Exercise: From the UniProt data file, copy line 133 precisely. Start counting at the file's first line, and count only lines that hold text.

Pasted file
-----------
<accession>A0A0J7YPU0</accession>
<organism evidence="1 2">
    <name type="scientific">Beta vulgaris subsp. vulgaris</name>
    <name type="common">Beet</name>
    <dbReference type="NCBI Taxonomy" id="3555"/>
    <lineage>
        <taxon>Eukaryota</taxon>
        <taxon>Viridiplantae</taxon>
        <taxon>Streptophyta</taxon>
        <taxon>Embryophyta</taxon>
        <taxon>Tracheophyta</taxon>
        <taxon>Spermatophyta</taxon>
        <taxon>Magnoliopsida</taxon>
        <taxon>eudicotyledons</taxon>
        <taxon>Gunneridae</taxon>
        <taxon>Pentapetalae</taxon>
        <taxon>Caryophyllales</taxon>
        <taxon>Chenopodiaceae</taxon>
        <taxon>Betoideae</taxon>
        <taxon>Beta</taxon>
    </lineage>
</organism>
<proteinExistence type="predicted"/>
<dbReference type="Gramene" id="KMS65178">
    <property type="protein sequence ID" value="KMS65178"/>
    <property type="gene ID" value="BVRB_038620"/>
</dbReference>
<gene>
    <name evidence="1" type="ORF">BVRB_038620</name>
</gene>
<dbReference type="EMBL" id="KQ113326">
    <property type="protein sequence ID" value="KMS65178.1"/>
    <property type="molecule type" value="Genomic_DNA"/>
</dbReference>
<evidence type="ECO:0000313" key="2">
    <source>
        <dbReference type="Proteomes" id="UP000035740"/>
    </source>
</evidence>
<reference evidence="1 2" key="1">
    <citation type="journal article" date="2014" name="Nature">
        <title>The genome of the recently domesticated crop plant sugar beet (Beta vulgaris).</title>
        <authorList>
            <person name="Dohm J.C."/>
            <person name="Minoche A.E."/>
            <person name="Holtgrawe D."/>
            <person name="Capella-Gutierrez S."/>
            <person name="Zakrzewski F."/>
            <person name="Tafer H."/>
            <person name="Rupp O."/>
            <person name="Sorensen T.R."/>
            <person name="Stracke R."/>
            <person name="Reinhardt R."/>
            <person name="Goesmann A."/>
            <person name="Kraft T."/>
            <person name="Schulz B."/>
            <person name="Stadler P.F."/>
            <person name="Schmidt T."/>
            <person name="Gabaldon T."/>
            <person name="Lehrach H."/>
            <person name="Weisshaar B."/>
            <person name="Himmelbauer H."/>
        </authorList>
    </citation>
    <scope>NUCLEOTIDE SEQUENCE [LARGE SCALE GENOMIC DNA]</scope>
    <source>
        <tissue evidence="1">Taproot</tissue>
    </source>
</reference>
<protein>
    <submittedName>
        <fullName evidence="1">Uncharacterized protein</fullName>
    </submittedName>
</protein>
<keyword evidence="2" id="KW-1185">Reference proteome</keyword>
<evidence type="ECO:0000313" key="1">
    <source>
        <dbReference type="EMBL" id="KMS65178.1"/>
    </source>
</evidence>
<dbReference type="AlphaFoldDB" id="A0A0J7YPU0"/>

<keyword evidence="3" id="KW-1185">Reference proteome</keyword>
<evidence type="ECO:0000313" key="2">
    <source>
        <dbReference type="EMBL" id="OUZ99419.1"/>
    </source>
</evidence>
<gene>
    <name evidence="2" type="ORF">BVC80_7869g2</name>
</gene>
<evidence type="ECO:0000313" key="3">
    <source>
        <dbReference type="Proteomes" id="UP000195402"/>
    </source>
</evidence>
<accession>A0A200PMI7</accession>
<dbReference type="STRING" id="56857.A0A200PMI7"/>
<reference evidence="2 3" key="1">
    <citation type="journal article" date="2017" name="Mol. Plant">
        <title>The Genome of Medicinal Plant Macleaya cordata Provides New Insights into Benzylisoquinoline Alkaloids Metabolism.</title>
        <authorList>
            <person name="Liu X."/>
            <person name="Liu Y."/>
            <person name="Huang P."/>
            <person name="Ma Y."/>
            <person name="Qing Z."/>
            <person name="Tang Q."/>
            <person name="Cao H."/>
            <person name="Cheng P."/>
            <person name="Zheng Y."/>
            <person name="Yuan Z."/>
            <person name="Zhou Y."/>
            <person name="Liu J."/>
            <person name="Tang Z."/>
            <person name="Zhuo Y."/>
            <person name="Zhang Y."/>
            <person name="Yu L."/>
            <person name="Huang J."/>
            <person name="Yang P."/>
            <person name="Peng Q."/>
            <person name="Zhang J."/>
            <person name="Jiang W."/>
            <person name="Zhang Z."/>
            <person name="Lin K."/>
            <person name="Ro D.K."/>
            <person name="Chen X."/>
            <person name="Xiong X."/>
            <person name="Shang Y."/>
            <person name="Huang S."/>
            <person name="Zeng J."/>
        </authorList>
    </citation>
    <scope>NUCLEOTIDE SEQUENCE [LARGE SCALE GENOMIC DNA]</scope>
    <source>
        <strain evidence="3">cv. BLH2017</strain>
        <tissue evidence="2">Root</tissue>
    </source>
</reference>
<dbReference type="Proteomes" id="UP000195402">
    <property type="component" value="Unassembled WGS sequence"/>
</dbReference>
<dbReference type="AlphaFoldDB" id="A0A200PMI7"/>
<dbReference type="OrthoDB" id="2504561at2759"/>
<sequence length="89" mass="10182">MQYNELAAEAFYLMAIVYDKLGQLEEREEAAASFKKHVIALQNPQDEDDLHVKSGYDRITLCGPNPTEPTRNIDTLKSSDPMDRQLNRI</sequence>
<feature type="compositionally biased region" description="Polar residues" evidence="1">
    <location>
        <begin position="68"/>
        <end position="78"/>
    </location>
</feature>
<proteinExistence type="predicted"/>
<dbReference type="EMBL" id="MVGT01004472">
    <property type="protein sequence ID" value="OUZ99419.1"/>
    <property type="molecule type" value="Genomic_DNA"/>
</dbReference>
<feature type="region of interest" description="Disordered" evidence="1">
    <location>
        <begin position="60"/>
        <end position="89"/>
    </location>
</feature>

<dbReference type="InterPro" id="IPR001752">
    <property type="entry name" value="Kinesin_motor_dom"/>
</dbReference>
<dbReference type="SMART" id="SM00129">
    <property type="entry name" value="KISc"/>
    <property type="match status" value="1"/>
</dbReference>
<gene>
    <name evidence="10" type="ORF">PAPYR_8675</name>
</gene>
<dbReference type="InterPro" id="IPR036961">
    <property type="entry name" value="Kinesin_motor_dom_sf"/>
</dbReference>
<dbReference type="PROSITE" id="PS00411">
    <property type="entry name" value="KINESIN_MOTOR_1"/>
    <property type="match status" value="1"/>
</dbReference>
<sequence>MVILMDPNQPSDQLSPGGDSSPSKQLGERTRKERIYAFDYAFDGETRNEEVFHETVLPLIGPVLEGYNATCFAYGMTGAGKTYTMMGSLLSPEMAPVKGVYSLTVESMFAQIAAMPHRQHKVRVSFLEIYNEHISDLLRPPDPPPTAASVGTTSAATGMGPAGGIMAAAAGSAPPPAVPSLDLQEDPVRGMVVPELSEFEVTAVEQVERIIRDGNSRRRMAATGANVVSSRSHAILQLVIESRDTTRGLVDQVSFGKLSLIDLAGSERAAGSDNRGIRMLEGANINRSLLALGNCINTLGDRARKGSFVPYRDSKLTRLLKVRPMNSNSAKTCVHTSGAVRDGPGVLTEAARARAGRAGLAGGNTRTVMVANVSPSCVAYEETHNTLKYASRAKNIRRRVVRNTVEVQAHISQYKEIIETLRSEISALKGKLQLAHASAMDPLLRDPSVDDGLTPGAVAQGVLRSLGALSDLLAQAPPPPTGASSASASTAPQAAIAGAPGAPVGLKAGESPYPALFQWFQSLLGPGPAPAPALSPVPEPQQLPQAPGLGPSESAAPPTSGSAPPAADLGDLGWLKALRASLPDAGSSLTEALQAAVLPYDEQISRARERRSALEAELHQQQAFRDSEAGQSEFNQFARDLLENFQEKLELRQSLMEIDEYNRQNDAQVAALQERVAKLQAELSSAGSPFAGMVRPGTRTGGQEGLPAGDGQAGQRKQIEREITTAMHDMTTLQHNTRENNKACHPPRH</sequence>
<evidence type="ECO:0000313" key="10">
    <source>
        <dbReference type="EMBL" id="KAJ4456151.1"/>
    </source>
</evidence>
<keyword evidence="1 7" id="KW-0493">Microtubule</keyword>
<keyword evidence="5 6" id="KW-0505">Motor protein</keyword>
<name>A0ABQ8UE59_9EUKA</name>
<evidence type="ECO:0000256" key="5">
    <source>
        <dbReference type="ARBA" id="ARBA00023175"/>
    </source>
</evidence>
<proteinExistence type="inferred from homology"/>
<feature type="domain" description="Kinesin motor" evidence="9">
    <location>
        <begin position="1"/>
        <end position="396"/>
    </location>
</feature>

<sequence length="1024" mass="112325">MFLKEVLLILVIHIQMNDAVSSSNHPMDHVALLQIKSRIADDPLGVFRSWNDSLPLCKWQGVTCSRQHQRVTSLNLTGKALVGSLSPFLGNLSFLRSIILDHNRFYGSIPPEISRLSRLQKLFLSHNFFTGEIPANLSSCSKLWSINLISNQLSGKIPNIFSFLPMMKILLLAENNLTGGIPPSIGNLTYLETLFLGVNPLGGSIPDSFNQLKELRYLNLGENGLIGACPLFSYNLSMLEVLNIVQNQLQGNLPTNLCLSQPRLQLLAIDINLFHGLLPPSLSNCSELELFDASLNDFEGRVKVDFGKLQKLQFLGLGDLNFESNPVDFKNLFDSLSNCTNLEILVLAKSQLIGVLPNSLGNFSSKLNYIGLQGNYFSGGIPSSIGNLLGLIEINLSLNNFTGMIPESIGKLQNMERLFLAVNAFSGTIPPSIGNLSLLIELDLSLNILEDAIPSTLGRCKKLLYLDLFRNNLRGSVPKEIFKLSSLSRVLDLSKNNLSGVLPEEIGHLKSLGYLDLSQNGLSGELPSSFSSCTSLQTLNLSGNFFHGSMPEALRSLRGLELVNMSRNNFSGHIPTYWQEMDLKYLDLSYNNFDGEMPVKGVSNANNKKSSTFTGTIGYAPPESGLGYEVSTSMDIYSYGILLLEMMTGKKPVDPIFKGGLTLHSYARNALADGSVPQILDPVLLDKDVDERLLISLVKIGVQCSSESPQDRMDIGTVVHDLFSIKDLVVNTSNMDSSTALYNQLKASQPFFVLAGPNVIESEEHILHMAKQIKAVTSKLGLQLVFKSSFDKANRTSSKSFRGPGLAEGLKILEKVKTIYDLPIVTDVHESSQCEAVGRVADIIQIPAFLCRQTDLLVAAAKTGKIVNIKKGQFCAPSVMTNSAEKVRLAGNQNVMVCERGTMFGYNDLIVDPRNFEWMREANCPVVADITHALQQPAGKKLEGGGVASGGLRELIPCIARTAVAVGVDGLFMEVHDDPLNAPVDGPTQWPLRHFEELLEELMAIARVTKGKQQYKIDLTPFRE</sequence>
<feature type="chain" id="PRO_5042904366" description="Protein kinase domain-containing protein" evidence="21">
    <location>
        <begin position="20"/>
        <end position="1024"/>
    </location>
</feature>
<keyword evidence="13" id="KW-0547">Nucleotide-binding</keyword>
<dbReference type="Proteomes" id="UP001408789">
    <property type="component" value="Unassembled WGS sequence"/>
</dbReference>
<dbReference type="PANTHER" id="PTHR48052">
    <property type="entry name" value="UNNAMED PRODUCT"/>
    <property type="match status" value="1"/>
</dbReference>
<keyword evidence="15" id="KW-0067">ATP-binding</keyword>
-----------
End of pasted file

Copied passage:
    <scope>NUCLEOTIDE SEQUENCE [LARGE SCALE GENOMIC DNA]</scope>